"This chicken wrap is tasty. I love the tomato tortilla." [Takes bite of sandwich.]
"Actually, it's a sun-dried tomato tortilla. A tomato tortilla has a different hue."
"Umm, okay." [Rolls eyes, continues eating.]
"C'mon, you have to know the difference. You can also tell by the different texture it has."
"Umm, okay." [Fastens rope to ceiling, affixes noose to own neck, steps out of chair.]
The Dean
After lunch and an endless wait for someone to tell us something about what was going on, the Dean of the college stopped in for a conversation. If I were the school, I definitely would've put him on stage early in the day. He was enthusiastic and gregarious; a perfect salve for the rash of obsessive/compulsive, Type A applicants. (For the record, I'm not nearly as OCD or Type A as the majority of these folks. I'm quietly confident not loud and boastful.) To top it off, the guy wears quite the mustache and, I might add, he effing nails it. Personally, I'd like to believe that he enters any room though a cloud of white smoke that immediately follows a magician's explosion. Ideally, he'd be out of breath and muttering about leaving the damsel bound in rope on the railroad tracks in the desert with no hopes of the hero liberating her before the 3:10 passed.

It's so much better in person.

His talk with us was rambling but very engaging. Essentially, it was this: don't give up on your dream of being a doctor. If someone is trying to talk you out of going to medical school, don't listen to them. Also, if someone is trying to talk you into going to medical school, don't do it. It must be your dream to pursue for your own reasons.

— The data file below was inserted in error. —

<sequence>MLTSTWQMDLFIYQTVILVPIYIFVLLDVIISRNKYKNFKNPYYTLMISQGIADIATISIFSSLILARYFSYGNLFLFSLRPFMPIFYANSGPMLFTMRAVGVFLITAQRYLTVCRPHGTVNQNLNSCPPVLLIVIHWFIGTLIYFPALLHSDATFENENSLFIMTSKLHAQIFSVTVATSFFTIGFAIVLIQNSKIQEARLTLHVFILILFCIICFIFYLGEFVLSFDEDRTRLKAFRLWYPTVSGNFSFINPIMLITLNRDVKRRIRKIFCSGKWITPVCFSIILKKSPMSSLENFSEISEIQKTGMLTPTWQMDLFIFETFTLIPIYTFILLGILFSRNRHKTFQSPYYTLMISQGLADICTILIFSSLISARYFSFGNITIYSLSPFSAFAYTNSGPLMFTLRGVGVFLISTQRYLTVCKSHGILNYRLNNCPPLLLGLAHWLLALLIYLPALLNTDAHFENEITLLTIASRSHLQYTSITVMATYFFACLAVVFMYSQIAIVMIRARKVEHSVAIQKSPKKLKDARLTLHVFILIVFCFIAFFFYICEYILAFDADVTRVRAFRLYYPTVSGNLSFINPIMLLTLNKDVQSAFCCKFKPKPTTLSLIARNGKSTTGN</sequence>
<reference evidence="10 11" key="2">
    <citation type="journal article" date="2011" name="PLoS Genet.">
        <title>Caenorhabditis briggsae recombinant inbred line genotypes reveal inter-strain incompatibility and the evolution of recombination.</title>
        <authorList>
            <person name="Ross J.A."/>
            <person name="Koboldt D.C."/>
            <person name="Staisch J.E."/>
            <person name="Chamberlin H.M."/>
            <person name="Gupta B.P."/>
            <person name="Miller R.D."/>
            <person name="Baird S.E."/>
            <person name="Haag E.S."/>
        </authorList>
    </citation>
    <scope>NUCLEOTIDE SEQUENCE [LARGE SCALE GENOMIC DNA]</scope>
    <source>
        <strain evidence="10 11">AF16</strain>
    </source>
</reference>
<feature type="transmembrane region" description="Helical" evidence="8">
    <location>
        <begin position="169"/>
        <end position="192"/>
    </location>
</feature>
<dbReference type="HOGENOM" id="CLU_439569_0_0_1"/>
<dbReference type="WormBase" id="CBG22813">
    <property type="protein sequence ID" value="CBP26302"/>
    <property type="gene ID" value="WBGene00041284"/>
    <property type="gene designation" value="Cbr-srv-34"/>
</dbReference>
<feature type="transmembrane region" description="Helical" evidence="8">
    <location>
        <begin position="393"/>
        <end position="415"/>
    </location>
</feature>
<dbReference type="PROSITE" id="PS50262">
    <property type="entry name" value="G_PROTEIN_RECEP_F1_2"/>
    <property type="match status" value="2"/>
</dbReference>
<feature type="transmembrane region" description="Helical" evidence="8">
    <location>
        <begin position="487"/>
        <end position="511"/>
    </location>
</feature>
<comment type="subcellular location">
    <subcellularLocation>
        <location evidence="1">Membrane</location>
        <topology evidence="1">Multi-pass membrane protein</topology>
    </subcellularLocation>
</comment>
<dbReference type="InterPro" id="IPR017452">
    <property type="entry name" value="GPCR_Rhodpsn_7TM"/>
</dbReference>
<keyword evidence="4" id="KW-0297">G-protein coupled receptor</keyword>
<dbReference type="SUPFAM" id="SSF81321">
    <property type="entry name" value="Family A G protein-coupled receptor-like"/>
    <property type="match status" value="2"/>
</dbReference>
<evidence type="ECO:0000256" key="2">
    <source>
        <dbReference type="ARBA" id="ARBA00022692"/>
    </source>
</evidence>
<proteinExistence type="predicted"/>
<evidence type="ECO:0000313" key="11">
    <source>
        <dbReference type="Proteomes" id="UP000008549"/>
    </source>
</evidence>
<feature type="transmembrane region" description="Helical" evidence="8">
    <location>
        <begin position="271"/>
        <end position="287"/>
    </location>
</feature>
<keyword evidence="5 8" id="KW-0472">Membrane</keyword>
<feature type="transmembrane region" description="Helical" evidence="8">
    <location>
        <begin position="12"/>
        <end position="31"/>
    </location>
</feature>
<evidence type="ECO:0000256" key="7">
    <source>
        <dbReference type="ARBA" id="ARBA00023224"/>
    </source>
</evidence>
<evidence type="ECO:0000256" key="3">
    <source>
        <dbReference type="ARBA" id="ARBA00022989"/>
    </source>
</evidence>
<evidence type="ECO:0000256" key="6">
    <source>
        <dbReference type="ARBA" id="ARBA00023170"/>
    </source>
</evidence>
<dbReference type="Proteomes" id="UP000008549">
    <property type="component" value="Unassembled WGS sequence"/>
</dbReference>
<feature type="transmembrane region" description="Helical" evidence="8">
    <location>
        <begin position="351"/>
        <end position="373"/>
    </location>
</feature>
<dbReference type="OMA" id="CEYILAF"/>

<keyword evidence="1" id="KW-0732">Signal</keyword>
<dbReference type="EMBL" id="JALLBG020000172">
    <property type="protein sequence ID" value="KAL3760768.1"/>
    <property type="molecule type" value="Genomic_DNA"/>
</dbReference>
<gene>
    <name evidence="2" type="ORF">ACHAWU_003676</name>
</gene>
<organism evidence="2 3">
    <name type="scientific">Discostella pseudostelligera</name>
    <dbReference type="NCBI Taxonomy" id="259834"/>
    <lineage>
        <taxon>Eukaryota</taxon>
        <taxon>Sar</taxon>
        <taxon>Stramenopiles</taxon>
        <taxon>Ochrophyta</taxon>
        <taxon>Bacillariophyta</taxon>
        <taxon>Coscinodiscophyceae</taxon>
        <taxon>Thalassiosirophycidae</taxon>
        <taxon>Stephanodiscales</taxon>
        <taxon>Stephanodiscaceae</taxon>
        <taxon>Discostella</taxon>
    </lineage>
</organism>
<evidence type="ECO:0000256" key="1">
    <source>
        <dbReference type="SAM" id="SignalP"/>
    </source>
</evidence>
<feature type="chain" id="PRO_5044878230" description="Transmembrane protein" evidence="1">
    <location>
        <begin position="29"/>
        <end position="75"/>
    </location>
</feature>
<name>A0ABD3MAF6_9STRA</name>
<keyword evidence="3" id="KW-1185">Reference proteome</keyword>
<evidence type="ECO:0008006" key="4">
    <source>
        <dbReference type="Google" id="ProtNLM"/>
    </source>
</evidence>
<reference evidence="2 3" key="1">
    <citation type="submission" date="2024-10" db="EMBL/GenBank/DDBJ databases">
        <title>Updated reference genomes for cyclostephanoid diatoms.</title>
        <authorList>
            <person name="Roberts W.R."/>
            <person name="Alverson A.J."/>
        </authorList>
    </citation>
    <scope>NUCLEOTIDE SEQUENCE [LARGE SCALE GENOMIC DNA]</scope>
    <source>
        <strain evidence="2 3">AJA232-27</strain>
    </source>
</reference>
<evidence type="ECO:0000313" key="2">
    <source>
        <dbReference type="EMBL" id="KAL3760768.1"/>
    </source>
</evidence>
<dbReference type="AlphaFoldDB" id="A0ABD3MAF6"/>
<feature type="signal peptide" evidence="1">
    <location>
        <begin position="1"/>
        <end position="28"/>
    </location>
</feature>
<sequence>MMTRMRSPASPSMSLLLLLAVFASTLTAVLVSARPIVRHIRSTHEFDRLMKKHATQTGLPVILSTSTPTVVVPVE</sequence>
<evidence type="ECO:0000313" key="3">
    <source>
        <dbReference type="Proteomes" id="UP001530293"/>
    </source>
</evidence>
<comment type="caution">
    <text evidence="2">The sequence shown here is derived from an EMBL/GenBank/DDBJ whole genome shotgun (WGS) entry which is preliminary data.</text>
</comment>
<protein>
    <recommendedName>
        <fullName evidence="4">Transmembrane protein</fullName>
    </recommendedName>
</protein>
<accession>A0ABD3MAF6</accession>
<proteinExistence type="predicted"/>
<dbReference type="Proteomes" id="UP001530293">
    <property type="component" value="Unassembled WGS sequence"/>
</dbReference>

Honestly, it was nice to have someone in his position eliminate a lot of the bullshit that gets thrown at you during these things. It was pretty refreshing to witness that degree of candor. He's a friendly, outgoing guy with a fascinating life history.

We were told to expect a decision by the DEC 17th or so. If accepted, we have 30 days to pay a deposit to hold a place in class. The good thing (sic) is that my other interviews (WA and CA) are just on the other side of a 30-day window. :(

While waiting in the airport for my flight, I had a couple of beers with one of the guys from the interview who was from Boston. It's nice to talk about the Sox and "It's Always Sunny in Philadelphia." For the record, I think that Sunny has a disproportionately loyal following in New England.

Thursday, December 04, 2008

Ready, Set...

I'm in Ft. Lauderdale, Florida. Tomorrow, I'm interviewing at the local Osteopathic medical school for a spot in their incoming class. So, I'm a bit anxious and excited and hopeful. This South Florida thing is sort of strange. It's pretty flat and strip-mallish. The thing is that I'm not in Lauderdale proper but Davie which is akin to telling people you're in Atlanta but really hanging out in Alpharetta: close but not quite the same.

Anywho, I interview for most of the day tomorrow. Hopefully, all will go well. I've already taped a note to the door tomorrow morning reminding me to wear pants. Yep, that should do it.

More later.

Wednesday, December 03, 2008


Anyone else heard of or played Auditorium? Check it out; it's strangely relaxing.

Monday, December 01, 2008

School Updates

Well, I have interviews with at least two D.O. schools. Later this week, I'll head to Ft. Lauderdale for my first D.O. interview. In February, I'll head out to the San Francisco area for another one.

In the meantime, I'm waiting to hear from schools in Atlanta, Philadelphia, and Yakima, WA. Keep your fingers crossed for me. I need at least one stinking offer of acceptance.